Pause Part 2
I have arthritis in my right thumb and middle finger. When I was in my first weeks of college and in the back seat – if it could be called a backseat – of a friend’s sports car, another friend shut the passenger door on my hand. My middle finger was broken in three places, my thumb in one. In the library of our lives, our bones and joints become the reference archives for degenerative processes.
Several times a year and unpredictably, my middle finger – the arthritis cannot be repaired – becomes, in an instant, so painful that in order to use my hand I have to splint my finger for several days. Kathy carries an emergency repair kit in her purse; a popsicle stick and roll of paper tape. A physical therapist gave me a thumb brace. For purposes of hoping to get certain points across, I have been fortunate in not creating confusion with my gestures by never having had to wear the splint and the brace at the same time.
I also have a brace for my left ankle. My ankle, an orthopedist speculated, was sprained and broken and went untreated after a snowboarder hit me while I was getting off a ski lift decades ago. I use a special sunscreen on my face because of the former skin cancers I’ve had, and I apply, on a daily basis, a hyper-steroid cream to control a rash that occurs at the site of a now invisible cut in my right eyebrow. The cut occurred decades ago when my head encountered a rock covered in barnacles and apparently a fungus. I use a pad to protect an artificial kneecap when I garden and I sleep best if I don’t lie on my right shoulder. Grapefruit gives me instant indigestion and one of my toes is increasingly feeling numb.
I could go on, but the internet being a permanent record, I’m not certain that even this brief description of my body’s foibles won’t be used against me at some point in the future. As you age you can’t be certain that someday you won’t be struck with a desire to join the likes of an art activity program that requires finger dexterity at a senior center.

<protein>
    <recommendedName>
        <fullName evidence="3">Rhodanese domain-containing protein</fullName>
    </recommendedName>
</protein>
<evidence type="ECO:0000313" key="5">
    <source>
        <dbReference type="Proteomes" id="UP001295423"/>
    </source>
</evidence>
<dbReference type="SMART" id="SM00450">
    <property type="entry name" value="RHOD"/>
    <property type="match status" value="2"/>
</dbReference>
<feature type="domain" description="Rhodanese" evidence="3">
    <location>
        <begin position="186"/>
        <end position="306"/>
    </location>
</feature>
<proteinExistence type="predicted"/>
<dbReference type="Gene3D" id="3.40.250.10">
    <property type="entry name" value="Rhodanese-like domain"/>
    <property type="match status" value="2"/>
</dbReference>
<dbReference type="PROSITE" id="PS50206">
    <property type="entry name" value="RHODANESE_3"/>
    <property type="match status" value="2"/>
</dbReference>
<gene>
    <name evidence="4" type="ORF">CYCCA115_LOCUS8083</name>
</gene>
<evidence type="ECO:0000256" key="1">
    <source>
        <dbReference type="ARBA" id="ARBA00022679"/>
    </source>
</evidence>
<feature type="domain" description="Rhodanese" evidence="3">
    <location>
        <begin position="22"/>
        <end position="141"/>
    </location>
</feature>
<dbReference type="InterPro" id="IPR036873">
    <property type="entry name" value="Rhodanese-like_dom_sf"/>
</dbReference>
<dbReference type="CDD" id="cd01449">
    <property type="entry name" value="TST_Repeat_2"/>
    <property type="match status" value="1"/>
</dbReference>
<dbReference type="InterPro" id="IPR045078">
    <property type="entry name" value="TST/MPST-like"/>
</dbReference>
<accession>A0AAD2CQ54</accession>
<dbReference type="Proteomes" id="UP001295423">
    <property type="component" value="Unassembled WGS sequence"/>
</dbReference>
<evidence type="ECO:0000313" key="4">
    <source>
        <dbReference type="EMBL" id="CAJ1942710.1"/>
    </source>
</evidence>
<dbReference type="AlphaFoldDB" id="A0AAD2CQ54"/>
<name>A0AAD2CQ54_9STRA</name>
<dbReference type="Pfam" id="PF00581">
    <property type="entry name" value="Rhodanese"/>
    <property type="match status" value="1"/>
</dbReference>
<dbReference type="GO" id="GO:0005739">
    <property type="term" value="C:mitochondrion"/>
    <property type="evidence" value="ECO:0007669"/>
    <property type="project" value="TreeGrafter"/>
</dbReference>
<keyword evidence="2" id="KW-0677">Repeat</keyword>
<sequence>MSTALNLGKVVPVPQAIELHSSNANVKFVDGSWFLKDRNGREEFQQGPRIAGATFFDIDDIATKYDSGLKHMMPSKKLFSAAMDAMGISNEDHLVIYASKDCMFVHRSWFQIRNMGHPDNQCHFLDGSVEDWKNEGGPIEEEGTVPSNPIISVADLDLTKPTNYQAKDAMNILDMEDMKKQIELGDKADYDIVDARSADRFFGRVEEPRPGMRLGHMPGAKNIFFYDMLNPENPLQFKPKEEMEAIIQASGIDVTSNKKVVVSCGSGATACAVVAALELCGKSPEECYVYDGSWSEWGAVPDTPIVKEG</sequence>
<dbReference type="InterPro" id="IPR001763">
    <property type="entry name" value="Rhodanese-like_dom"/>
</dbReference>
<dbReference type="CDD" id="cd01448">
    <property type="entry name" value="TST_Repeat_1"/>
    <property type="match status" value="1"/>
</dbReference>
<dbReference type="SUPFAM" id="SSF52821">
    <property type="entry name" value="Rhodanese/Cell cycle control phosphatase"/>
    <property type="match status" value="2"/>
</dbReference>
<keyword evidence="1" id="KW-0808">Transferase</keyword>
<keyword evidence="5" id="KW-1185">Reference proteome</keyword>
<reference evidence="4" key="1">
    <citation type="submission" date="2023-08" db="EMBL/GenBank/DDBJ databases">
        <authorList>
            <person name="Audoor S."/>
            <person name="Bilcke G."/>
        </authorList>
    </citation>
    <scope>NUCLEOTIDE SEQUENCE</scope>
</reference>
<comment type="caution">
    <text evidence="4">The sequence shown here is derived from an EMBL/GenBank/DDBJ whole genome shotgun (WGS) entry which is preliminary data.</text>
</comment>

I unintentionally awakened Kathy the other night. I was getting up to take a couple of Tylenol because of some back pain that was keeping me awake and I stubbed my toes. As I sat on the edge of our bed moaning and soothing my foot, I told Kathy that I was so glad that we were together and that I, with my various physical symptoms, sounds, and scaffolding, wasn’t dating and spending the night with a stranger.
Nature speaks in symbols and signs.
John Greenleaf Whittier
Despite having experienced a life-threating health issue in the past, I, as I have aged and despite my fortune, sometimes still feel a little bit betrayed by my body, by the signs and symbols that, like all things, I am impermanent. The feeling of betrayal comes perhaps – in part – from the feelings that we all have at some point, the feelings that we shouldn’t really have problems; that when something goes wrong that something is out of sync with our expectations. We long for certainty and predictability. Our bodies, as we age, seldom participate with our egos and our pride, two aspects of our being that are so reluctant to recognize that aging is out of their control. What is within the control of our ego, however, and what is so often difficult for me and my sense of pride to acknowledge is that how I age and the degree to which I show myself forgiveness, grace, and kindness is up to me – up to us.
There is a Buddhist Metta prayer that begins,
As everything ages, may each of us be kind to ourselves…
The intent of the prayer is to start with bestowing kindness on self and then expand that expression outward to all other.
When I came home from a hospital, now almost a decade ago, I was broken and felt distanced from being of any value to anyone. I learned the Metta prayer – I said it every day – with no sincerity in the beginning – no belief that I deserved kindness, compassion, and forgiveness from myself. I sometimes said the prayer with tears I did not understand.
I think we all have some degree of doubt about our worth, some fundamental belief that we are not totally okay. When things happen to us, the losses, the illnesses, the set-backs, the periods of grief and longing – the processes of aging – the feelings of being less than can become embellished. It is at these times in our lives that learning how to give kindness and grace to ourselves becomes of primary importance to our healing, to our on-going sense of self-worth, to those acts of compassion that we will be called upon to share with others.
I read, in those distant days of doubt, a Buddhist teacher who wrote,
Every breath, new chances.
In those broken days, this intention was easier for me to relate to – the belief in hope. Offering up kindness and grace to myself has taken longer. The ego and pride of my youth are still getting to know the old man I am becoming, but as they watch me tape my hand, pad my knee, brace my stance, they are listening – learning.
Every breath, new chances.
Last month I wrote in the article Pause, that I would write this month about a practice that helps me and others move from the inherent bias we have towards the negative; a practice that lifts the spirit and keeps the shadows at bay. I was going to write about the process of gratitude, but the role that kindness towards self plays in our health and aging process apparently wanted to take over the keyboard today.
In retrospect, I’m grateful that it did. Kindness in our times needs a consciously enabled opportunity to speak.
Deep breath, breathe
Fred, August 12, 2019
Photograph by Laura Gilchrist